Energy and Power

As the electric charges pass through a circuit, they carry energy and distribute this electrical energy to the different loads they pass through. When these electric charges is pushed by an electric potential, V, and produces a current,I for a time, t, the energy they distribute may be expressed as

$$E=VIt\quad\quad\quad\quad\quad (1)$$.

The amount of electrical energy used  or supplied per unit of time is called Power and this is given by the equation

$$P=\frac Et\quad\quad\quad\quad\quad (2)$$.

The power may be expressed in terms of the potential difference and current. To get this, we have to substitute (1) to (2), that is

$$P=\frac Et=\frac {VIt}{t}=VI\quad\quad (3)$$.

As the charge pass through the circuit and encounter a load with resistance, R, the power can be computed using the Ohm's Law.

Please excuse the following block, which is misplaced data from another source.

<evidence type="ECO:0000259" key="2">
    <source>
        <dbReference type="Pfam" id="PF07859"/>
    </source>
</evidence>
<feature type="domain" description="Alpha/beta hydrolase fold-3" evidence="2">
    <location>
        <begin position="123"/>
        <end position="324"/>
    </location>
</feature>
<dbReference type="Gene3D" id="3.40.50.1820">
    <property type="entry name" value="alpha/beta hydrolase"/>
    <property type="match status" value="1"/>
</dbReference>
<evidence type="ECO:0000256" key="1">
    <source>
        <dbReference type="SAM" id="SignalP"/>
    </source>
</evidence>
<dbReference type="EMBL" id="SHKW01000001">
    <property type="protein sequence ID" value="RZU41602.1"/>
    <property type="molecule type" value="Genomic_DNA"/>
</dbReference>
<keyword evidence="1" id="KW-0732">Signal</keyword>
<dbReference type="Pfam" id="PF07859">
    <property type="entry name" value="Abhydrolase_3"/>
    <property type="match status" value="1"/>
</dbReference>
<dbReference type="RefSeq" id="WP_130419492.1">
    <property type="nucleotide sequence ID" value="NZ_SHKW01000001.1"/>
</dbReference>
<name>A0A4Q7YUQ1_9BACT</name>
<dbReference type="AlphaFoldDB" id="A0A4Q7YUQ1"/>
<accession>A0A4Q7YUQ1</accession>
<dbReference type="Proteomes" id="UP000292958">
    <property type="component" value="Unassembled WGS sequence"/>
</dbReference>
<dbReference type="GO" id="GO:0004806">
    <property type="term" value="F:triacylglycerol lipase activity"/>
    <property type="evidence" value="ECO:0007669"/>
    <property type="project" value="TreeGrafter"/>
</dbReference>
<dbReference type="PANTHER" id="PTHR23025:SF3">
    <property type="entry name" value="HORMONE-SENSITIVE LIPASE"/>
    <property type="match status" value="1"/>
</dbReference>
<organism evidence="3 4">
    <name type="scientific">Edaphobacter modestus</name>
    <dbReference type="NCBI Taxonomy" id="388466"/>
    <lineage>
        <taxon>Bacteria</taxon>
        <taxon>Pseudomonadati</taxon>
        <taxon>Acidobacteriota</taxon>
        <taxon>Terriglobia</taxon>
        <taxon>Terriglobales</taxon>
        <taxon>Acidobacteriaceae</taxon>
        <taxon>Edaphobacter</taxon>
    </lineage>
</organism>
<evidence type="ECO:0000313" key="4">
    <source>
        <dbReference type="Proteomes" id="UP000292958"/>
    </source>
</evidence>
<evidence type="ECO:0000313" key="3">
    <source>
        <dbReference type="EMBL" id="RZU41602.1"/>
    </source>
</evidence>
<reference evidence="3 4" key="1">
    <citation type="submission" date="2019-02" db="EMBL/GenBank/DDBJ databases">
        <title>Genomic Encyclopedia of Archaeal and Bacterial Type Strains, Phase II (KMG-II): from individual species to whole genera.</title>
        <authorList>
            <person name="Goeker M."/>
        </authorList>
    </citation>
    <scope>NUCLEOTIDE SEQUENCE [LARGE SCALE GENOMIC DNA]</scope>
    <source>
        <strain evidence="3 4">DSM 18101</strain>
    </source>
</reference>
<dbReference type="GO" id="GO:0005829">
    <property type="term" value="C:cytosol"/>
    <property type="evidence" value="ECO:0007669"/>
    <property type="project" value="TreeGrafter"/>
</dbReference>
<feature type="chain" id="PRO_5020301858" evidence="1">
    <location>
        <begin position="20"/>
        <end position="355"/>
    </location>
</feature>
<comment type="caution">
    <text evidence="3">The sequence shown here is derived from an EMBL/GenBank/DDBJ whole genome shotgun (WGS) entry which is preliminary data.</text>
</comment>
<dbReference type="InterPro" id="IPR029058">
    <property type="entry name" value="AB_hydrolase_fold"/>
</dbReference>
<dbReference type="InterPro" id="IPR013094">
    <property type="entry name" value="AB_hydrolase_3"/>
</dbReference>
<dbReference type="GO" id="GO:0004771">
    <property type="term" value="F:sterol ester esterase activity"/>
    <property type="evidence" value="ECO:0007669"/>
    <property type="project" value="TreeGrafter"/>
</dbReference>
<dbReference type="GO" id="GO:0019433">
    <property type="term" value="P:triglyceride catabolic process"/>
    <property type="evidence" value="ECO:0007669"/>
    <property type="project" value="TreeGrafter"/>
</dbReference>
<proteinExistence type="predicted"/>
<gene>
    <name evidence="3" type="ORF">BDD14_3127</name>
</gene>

Using the relationship $$V=IR$$, the equation will become

$$P=VI\\ \;\;\,=(IR)(I)\\ \;\;\,P=I^2R\quad\quad\quad\quad(4)$$

Substituting the equation $$I=\frac VR$$ to (3), the formula for P is

$$P=\frac VR\\ \;\;\,=(V)(\frac VR)\\ \;\;\,P=V^2R\quad\quad\quad\quad(5)$$.

The unit for Power is Watt (W).

Example 1.

A 100-W bulb has an electric potential of 120 V. What is its current?

Given:

$$P=100\;W\\ V=120\;V$$

Solution:

To solve for the current, we use formula (3) and derive the formula. Hence, current can be calculated as

$$I=\frac PV=\frac {100\;W}{120\;V}=0.83\;A$$.

Example 2.

Calculate for the resistance of a 1,491-W airconditioner which uses a current of 20 A.

Given:

$$P=1,491\;W\\ I=20\;A$$

Solution:

To solve this problem, formula (4) is used. The resistance of the airconditioner is given by

$$R=\frac{P}{I^2}=\frac{1,491\;W}{(20\;A)^2}==\frac{1491\;W}{400\;A^2}=3.73 \;\Omega$$.

Example 3.

A washing machine with a resistance of $$25\;\Omega$$ can work as it is connected to a 220-V power supply. Solve for the machine's power.

Given:

$$R=25\;\Omega\\ V=220\;V$$.

Using formula (5), the rate at which the machine uses energy is

$$P=\frac{V^2}{R}=\frac {(220\;V)^2}{25\;\Omega}=\frac{48,400\;V^2}{25\;\Omega}=1,936\;W$$.